Preserve colormap when performing an Extract By Mask

6231
10
Jump to solution
04-03-2012 06:07 AM
stephencrook
New Contributor II
Hi all!  I am having a problem preserving a colormap once I extract by mask to get a subset of raster data.  I made a mosaic of three images, then converted it to a single raster (future analysis looked difficult if I had kept it as a mosaic file).  Then I used extract by mask to take a large portion of the marine parts of the mosaic.  I guess because of some of the statistics involved it didn't want to keep all of the water a nice dark blue color as it was when the land areas were also part of the raster.

I found this tutorial for version 9.x, but it isn't relevant to 10.  Does anyone know how to do what is outlined in the following tutorial in ArcGIS 10?

http://support.esri.com/en/knowledgebase/techarticles/detail/31936

Thanks
0 Kudos
1 Solution

Accepted Solutions
stephencrook
New Contributor II
I haven't really solved the problem, but I found a work-around that is sufficient for my purposes... though I'm not sure if it's technically the best way to do things.

Under properties/symbology, highlight the "show" RGB Composite.  In the "stretch box" keep type as standard deviations.  Then, experiment with different numbers of standard deviations.  For my study area, using 20 standard deviations (rather than the default of 2) made my clipped image look about the same as the parent.

View solution in original post

10 Replies
GayathriAlallasundaram
New Contributor III
Hi,

After extracting by mask add the image to ArcMap, then change the symbology to unique values then save this as a layer file and then import the layer file again.

Please see this video for workflow,

http://screencast.com/t/QKdcWcsQ8L

-Gayu
0 Kudos
stephencrook
New Contributor II
Thank you for the prompt response!  However, I have no option of using "unique values."  The only options in layer/symbology are "stretch" and "RGB_composite"... so this isn't helping much.

I have a landsat image, and when I crop out a small subset of the image the colors are totally different.  It's a question of matching the colors of the new clipped landsat image against the original-full extent landsat image.  It's not simply restoring the colors to the same image.  Any advice?

Thanks again for the reply.
0 Kudos
PrasantaBhattarai
Esri Contributor
I have a landsat image, and when I crop out a small subset of the image the colors are totally different.  It's a question of matching the colors of the new clipped landsat image against the original-full extent landsat image.  It's not simply restoring the colors to the same image.  Any advice?

Thanks again for the reply.

If your clipped image looks different in color than the original imagery after clipping, it might just be the stretch type being used for the raster. If the statistics of an image is calculated (for example, when clipping), by default ArcMap displays it with a stretch of standard deviation. For the clipped raster, from symbology, change the stretch type to "None" and see if the image looks like the original image. Here's a blog "Is your raster so bright you have to wear shades?" which discusses about this issue. I hope this helps!!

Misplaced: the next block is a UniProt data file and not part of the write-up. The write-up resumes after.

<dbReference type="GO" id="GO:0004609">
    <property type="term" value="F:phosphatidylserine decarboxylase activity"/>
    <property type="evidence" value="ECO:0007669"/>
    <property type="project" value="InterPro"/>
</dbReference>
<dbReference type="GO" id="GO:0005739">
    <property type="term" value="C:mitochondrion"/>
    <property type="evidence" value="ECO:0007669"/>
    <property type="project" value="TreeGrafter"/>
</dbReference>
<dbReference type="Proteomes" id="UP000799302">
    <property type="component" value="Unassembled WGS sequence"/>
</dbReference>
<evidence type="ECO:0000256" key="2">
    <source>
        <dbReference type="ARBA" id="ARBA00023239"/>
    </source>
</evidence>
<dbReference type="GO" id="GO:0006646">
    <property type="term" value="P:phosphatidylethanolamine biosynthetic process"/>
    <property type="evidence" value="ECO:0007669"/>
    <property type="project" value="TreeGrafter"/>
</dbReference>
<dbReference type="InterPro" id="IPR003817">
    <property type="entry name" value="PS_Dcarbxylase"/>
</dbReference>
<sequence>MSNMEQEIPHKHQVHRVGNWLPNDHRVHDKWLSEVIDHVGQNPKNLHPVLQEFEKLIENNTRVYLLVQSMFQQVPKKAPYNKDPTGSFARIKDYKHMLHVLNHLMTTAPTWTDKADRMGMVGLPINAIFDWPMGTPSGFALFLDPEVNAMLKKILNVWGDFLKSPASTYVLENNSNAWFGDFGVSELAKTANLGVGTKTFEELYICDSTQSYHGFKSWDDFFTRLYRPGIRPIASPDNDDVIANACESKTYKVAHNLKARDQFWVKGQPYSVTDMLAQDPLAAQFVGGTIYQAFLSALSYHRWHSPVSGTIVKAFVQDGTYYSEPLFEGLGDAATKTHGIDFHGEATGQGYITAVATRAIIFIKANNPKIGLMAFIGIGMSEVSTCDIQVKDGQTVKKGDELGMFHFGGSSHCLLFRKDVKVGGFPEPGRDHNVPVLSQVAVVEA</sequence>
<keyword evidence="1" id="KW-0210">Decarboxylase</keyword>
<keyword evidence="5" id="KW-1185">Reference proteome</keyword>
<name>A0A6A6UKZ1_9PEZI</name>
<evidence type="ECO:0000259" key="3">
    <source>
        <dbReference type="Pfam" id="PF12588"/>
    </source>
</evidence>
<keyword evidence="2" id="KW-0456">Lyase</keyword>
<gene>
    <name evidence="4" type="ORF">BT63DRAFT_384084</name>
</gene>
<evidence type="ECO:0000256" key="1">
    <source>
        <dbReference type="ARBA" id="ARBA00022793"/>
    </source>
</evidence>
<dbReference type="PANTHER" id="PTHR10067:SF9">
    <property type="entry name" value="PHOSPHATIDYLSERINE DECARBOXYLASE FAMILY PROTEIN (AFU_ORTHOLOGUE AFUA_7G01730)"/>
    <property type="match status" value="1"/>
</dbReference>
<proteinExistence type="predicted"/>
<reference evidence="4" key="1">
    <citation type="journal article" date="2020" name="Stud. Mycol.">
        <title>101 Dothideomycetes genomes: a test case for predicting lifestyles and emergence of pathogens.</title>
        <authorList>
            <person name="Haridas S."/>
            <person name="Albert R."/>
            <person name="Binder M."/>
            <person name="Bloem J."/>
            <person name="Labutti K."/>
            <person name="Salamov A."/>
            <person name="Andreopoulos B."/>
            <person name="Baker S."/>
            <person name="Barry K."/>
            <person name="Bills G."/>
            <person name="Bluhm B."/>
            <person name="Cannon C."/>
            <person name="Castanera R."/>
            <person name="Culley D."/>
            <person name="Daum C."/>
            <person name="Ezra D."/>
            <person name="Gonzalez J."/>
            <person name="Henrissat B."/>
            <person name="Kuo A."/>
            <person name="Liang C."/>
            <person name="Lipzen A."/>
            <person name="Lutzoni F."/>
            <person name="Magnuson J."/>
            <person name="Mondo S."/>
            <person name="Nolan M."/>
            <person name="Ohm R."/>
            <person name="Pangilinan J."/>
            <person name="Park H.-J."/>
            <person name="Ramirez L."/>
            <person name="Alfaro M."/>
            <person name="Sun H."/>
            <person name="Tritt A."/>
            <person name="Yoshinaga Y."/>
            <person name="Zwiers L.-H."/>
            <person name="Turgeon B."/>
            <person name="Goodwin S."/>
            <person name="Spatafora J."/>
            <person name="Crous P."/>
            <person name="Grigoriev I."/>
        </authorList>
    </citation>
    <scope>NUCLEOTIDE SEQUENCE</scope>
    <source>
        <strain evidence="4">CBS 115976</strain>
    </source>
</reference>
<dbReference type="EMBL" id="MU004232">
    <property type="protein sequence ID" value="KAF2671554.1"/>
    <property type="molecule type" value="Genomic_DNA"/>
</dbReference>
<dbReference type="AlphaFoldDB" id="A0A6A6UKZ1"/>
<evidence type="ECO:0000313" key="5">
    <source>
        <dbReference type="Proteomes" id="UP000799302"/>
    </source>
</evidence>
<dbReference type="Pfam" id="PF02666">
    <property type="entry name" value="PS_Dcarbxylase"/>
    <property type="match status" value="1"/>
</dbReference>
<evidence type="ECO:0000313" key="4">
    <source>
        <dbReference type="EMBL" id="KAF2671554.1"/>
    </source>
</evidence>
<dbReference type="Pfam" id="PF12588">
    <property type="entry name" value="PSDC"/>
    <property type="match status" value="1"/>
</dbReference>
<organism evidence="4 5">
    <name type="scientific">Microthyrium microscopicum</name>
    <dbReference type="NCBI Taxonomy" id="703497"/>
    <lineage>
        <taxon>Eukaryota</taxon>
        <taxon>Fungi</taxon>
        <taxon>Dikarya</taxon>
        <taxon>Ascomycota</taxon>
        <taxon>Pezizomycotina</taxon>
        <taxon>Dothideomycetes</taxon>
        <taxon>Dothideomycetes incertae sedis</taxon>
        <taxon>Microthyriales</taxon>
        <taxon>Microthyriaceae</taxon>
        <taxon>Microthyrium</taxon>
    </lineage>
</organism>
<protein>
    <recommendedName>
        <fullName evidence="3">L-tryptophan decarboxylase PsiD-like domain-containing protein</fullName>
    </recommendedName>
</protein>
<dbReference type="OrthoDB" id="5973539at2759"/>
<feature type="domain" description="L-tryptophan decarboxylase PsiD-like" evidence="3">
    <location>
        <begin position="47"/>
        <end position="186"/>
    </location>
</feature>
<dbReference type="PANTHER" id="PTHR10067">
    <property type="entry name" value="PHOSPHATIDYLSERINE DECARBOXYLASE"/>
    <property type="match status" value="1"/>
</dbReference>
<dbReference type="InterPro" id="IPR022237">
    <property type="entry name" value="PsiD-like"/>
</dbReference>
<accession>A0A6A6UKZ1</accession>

0 Kudos
stephencrook
New Contributor II
If your clipped image looks different in color than the original imagery after clipping, it might just be the stretch type being used for the raster. If the statistics of an image is calculated (for example, when clipping), by default ArcMap displays it with a stretch of standard deviation. For the clipped raster, from symbology, change the stretch type to "None" and see if the image looks like the original image. Here's a blog "Is your raster so bright you have to wear shades?" which discusses about this issue. I hope this helps!!


Thanks for the help, I thought that might solve it.  Unfortunately, that just turned the whole area (ocean surface) black 😕
0 Kudos
stephencrook
New Contributor II
I haven't really solved the problem, but I found a work-around that is sufficient for my purposes... though I'm not sure if it's technically the best way to do things.

Under properties/symbology, highlight the "show" RGB Composite.  In the "stretch box" keep type as standard deviations.  Then, experiment with different numbers of standard deviations.  For my study area, using 20 standard deviations (rather than the default of 2) made my clipped image look about the same as the parent.
MarkHotz
Occasional Contributor II

Stephen:  I realise it has been over 4 years since this post, but this certainly solved my issue.  I was so worried because the image on which I had been working (for over 8 hours) had resulted in a stretched version.  I was thinking that I may have to restart my entire mosaic.  Thankfully, this saved me hours of work :-).

TanyaHaddad
New Contributor III

Archives for the win!

JohnSchweisinger
Occasional Contributor

Save as a Layer File may help?

0 Kudos
MarkStanley
New Contributor

Ok, I found a fix for this. The stretch is adjusting the histograms for the RGB data, but it is relying on an incomplete data set compared to the composite image you made with the Landsat data. What you need to do in the symbology is make sure your RGB bands are correct for the Landsat source, then under the 'statistics' tab choose "custom" from the statistics drop down. Now you can enter the min and max for each channel, if you set these min and max values to match the unclipped composite image you made, the colorization should match. I had the same issue and this solved it. 

0 Kudos